Raising an others-centered child in a child-centered culture. This encapsulates how I have felt as a twenty-first century parent. How do we help a new generation of people understand humankindness? Humankind-NESS. As in, what it should mean to live this life in close proximity to other human beings and try to be a blessing as we go.
Producing human beings is a fairly straightforward process. On the other hand, turning out good people is not nearly as simple. Parenting, and indeed all effort to influence anyone for the better, is a gargantuan task—and I applaud anyone who demonstrates the resolve to do this well.
And I suppose every age group has the same general apprehension about the generation coming up; we all eventually say, what happened, and how are things so different from when I grew up? I recognize that all generations are vulnerable to closing their minds to progress, and I want to truly celebrate all the new ways that people find to positively shape a life. However, our new view of children seems to lack once-common wisdom.
I read somewhere recently that parenting has replaced religion for some people. While this may be stretching things a bit for most, there are indications that children have become the focus.
Some of the awkwardness stems from how we seem to over-celebrate. I received a formal graduation photo from a friend several years ago. It had been taken in an official photography studio, and it showed her in a daughter in an official ceremonial graduation cap and gown, holding a diploma—from pre-school.
We hand out ribbons to all participants and we tell everyone they are the best. We tell our children they can do anything, be anything, and have anything--as if doing, becoming, and having are birthrights.
Care for our children has come to revolve around their every feeling. Every typical childhood feeling becomes a diagnosis. If their feelings are hurt, we offer them a label. If they would prefer to stay home and play games than attend school, we offer them another label. If they like to be up running instead of sitting quietly, we label them something else.
These are normal childhood situations, predictable in fact. But rather than ask our children to do anything that is not their first choice, we consent to let them to lean on their labels. It has become more difficult to plainly say: be resilient, you need to go to school, and yes, you will need to learn to sit still when it is respectful to do so.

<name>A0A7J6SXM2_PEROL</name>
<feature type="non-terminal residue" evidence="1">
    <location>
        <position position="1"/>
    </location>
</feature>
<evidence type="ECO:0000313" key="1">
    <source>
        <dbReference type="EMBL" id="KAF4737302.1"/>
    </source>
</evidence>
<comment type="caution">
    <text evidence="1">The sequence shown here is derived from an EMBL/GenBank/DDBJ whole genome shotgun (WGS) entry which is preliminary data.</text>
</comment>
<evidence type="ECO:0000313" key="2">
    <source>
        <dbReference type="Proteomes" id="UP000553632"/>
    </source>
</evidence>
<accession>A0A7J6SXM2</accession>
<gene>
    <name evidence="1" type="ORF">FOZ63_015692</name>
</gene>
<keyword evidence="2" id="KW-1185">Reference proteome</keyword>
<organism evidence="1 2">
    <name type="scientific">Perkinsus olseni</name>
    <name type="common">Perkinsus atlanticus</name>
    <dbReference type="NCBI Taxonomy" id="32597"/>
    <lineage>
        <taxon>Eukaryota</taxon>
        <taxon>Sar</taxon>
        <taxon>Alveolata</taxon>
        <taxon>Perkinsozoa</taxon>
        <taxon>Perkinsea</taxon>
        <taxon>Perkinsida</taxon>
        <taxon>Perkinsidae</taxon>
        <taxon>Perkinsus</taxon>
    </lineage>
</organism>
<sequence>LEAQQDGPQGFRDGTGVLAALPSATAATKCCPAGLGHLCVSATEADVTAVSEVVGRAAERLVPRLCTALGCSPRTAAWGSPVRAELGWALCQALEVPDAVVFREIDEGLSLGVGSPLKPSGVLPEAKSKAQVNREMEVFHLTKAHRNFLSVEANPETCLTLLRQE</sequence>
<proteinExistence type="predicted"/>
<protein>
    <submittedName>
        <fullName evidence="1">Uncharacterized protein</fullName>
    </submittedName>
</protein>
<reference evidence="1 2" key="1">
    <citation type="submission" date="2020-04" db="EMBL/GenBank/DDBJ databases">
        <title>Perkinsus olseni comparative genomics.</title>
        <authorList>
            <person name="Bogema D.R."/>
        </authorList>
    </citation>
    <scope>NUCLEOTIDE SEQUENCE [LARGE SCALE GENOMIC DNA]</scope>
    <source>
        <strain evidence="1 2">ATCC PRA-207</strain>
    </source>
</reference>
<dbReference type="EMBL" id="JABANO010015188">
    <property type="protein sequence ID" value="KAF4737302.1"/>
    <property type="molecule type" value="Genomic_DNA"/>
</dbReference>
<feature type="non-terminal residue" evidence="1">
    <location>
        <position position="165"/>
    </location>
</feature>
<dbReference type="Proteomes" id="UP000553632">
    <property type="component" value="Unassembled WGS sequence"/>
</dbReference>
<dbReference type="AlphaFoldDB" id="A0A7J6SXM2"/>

We don’t want our children to ever dislike us. We sacrifice civility, appropriate language, and manners so as not to inflict any damage on our child’s self-esteem or self-expression. We also protect our children from feeling loss, heartache, guilt, and pain. We don’t want them to suffer for anything.
I can see the good intentions, it is certainly not bad to love our children, follow up on their worries, or offer them strategies or assistance to handle problems that are larger than their capacity. And there are times and places for mitigation and protection, especially for children who face unusual difficulties. When they hurt, we hurt. A brutal dog-eat-dog world is not the answer.
But navigation of basic childhood should not be wrapped in such protective coating. We want to be encouraging, helpful, and hopeful for our children, but also offer useful direction to help them mature. But how is this accomplished in this modern, child-centered world? The answer was once referred to as common sense.
We should celebrate achievements, and we should have to work for them. By definition, there is only one best, and when we miss it, we should pick ourselves up and try harder. No one owes us anything. We should not be handed a triumph, and we become what we spend our time doing. Labels inform our choices but they are not our identity. Having a problem is not a license to make destructive decisions. Feelings come and go and are not a reliable basis for important life choices. We often need to do things that we wouldn’t choose to do. Suffering builds an empathy that nothing else can. We shouldn’t say everything that enters our mind, and we learn just as much from a loss as we do a win, perhaps more. We don’t pitch a tent and settle in because of a failure, we learn to take the next good step.
The return on investment in common sense is resilience, a quality that appears to be dwindling. Today’s challenge looks like a mountain in front of our child, but years from now when that mountain is behind them, the character they built climbing it will still be with them. Some of the world’s greatest people have been motivated by mistakes, setbacks, and life-lessons. Abraham Lincoln had a failed business and lost many elections before becoming a president that changed the world as we know it.
A child’s perspective should include some common sense. They simply cannot reach genuine adulthood if they believe life revolves around them. The moment they are capable of making a difference in the world, is the very moment they understand that they are not the center of it.